With love from London by Sarah Gio

Table of contents:

With love from London by Sarah Gio
With love from London by Sarah Gio

About the book

The librarian Valentina unexpectedly inherits from her mother Eloise a bookstore in one of the most picturesque London districts. When she arrives in the English capital, the young woman faces the biggest challenge of her life: to find out who her mother really was, who abandoned her as a child.

In her lifetime, Eloise created a note-taking game for her daughter to learn about and love the city. Valentina embarks on an adventure, and although she has no intention of settling in London, she is soon won over by the neighborhood's charms.

She stumbles upon a copy of her favorite book filled with comments that pique her curiosity. The name of the owner of the novel is written on the inside of the cover. Will he not turn out to be her soul mate? But as he searches for it, the future of the bookstore hangs in the balance.

To prevent her from going bankrupt, Val must rely on the support of the community and dig deep into Eloise's past. A past filled with daring dreams, the scent of books and a beautiful but doomed love.


In front of the Royal Automobile Club, a porter helped me out of the car.

– Good evening, miss, he said, balancing an umbrella over my head as if it was his primeval duty not to let a single raindrop fall on my dress. I felt like he could even stretch out his jacket to prevent the dainty lady's foot from stepping into a puddle.

– Will you have dinner with us? he asked cheerfully, immediately revealing his East End accent – the one I'd been working so hard to hide.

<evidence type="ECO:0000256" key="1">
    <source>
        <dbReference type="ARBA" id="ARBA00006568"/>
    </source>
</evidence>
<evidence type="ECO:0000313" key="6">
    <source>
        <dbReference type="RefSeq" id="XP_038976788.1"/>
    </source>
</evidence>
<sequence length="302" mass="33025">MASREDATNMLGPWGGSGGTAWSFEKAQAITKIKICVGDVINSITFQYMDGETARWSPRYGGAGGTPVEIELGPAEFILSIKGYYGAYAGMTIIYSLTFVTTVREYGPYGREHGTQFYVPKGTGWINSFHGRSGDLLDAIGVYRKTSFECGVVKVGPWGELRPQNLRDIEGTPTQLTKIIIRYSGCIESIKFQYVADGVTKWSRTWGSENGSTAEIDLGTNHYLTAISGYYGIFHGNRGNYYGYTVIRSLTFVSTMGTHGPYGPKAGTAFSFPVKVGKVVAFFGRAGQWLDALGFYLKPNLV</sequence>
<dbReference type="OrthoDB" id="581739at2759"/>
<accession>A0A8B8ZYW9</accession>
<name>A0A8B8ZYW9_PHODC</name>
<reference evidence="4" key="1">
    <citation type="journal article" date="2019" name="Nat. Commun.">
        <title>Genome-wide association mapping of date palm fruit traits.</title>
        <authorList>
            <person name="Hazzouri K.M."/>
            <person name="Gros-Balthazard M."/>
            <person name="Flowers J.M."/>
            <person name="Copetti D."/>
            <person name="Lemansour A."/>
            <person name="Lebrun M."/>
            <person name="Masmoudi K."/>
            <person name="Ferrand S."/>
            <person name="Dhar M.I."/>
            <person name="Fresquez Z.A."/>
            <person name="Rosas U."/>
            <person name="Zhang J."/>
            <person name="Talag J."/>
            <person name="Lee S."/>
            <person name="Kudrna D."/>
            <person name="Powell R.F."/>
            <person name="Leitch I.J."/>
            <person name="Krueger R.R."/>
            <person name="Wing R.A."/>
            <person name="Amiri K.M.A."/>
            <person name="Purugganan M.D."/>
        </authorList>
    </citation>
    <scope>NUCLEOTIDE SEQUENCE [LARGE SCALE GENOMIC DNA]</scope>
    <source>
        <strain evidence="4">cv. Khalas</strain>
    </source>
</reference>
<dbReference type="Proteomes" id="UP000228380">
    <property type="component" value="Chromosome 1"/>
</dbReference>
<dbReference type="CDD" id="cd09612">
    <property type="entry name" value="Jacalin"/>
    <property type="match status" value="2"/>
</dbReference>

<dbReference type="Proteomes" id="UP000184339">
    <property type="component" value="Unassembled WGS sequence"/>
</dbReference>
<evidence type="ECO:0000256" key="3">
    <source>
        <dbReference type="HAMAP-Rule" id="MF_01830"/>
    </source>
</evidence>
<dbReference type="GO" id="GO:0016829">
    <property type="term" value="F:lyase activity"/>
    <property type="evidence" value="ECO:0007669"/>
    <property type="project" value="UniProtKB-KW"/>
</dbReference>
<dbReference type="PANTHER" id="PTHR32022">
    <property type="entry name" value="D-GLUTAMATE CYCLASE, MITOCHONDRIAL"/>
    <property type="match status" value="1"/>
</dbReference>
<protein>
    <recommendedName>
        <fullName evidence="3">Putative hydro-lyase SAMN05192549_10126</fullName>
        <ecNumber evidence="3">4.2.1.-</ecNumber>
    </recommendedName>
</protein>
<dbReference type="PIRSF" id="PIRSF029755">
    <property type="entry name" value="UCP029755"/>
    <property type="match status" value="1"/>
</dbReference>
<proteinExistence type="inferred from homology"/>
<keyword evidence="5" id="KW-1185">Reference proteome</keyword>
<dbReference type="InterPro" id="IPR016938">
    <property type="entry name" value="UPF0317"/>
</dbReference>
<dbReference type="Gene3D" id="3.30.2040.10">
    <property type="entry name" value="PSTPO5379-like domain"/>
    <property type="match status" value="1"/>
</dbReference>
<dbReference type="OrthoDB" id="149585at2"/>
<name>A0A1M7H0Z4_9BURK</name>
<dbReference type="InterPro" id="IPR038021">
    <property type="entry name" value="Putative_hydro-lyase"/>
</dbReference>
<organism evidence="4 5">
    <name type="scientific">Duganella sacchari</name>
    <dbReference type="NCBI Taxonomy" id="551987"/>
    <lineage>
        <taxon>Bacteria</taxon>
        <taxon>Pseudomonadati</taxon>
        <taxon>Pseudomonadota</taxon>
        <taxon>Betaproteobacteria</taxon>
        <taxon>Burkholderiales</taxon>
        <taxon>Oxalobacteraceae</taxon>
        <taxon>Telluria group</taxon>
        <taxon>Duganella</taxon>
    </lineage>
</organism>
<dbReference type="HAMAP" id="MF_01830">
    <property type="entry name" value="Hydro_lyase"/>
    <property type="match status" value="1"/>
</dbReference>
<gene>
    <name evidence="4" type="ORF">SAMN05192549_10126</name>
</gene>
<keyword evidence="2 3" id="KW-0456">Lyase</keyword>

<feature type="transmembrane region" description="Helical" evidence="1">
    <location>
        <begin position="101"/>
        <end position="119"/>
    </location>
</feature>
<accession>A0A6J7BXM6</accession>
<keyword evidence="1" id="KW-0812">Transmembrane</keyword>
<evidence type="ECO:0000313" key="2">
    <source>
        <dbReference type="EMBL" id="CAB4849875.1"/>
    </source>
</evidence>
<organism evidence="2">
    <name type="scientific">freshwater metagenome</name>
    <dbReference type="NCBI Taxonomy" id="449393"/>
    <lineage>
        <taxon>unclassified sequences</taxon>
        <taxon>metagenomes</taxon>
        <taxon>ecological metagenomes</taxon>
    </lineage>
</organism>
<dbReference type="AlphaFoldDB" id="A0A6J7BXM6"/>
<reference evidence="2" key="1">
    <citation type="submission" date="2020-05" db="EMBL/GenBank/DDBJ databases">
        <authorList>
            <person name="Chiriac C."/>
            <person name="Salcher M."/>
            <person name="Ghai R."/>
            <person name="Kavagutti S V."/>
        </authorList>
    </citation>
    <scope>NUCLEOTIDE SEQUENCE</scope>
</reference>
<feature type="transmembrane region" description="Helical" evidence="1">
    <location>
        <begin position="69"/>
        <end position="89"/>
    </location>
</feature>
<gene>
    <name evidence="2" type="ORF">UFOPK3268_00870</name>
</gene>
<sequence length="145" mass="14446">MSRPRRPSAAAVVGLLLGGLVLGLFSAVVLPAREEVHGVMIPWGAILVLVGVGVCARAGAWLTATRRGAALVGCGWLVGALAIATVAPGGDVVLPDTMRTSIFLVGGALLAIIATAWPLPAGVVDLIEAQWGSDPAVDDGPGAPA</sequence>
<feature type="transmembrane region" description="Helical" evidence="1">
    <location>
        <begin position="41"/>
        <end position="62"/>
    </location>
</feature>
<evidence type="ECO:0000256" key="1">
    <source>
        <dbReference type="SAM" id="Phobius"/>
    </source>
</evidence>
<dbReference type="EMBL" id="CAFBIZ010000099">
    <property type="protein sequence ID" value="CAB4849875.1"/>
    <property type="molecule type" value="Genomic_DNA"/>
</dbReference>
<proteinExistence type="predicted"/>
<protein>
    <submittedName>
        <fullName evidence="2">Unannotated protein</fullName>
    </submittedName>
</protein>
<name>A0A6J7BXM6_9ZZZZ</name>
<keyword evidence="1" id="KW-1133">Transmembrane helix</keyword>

Before I could answer, the driver waved from the front seat and I couldn't help but wonder how often they had had this conversation about the other ladies Roger had dated.

– She has a date with Mr. Williams.

The porter nodded in understanding, his smile instantly fading.

– Yes… of course sir.

Inside, an attendant took my coat while I stared at the exquisite chandelier that consisted of hundreds of crystals. I wondered how such a massive structure was secured, but forced myself to look away for fear of looking like a child in front of a candy store window.

– This way miss – a man in a white tuxedo led me up the stairs to a hall with gilded light fixtures, ornate furniture and elaborately painted ceiling frescoes. Those present were elegantly dressed – the men in tailcoats, the women in long white gloves and furs slung over their shoulders. I had left my only pair of worn gloves at home, and how I wished I had a fur cloak to hide my bare hands when I felt the collective gaze of those present. I wondered if they knew it was my first time here. Can they smell it?

– Here is your table, said my attendant, pulling out my chair. This was not just any table, but clearly the best one - raised on a podium, it looked out over the entire hall. And I was sitting there, alone.

– Shall I get you something before Mr. Williams comes? he asked. – Tea, champagne?

– Yes, I said, looking at an elegant woman in the distance holding a glass of bubbly. – Champagne, please.

I generally didn't drink, but I was in desperate need of something - anything - to calm my nerves. And like magic, after a few moments a waiter in white gloves placed a glass of sparkling elixir in front of me before it seemed to evaporate.

I painfully felt the gazes of the other diners and played with the starched, gold-studded napkin, examining the polished cutlery, worrying which fork matched which dish. Was it left to right or right to left? My heart beat faster when laughter broke out at the next table. One of the women, in a much nicer dress than mine, and gloves of course, gave me a sympathetic smile. Does she feel sorry for me? Is everyone feeling sorry for me?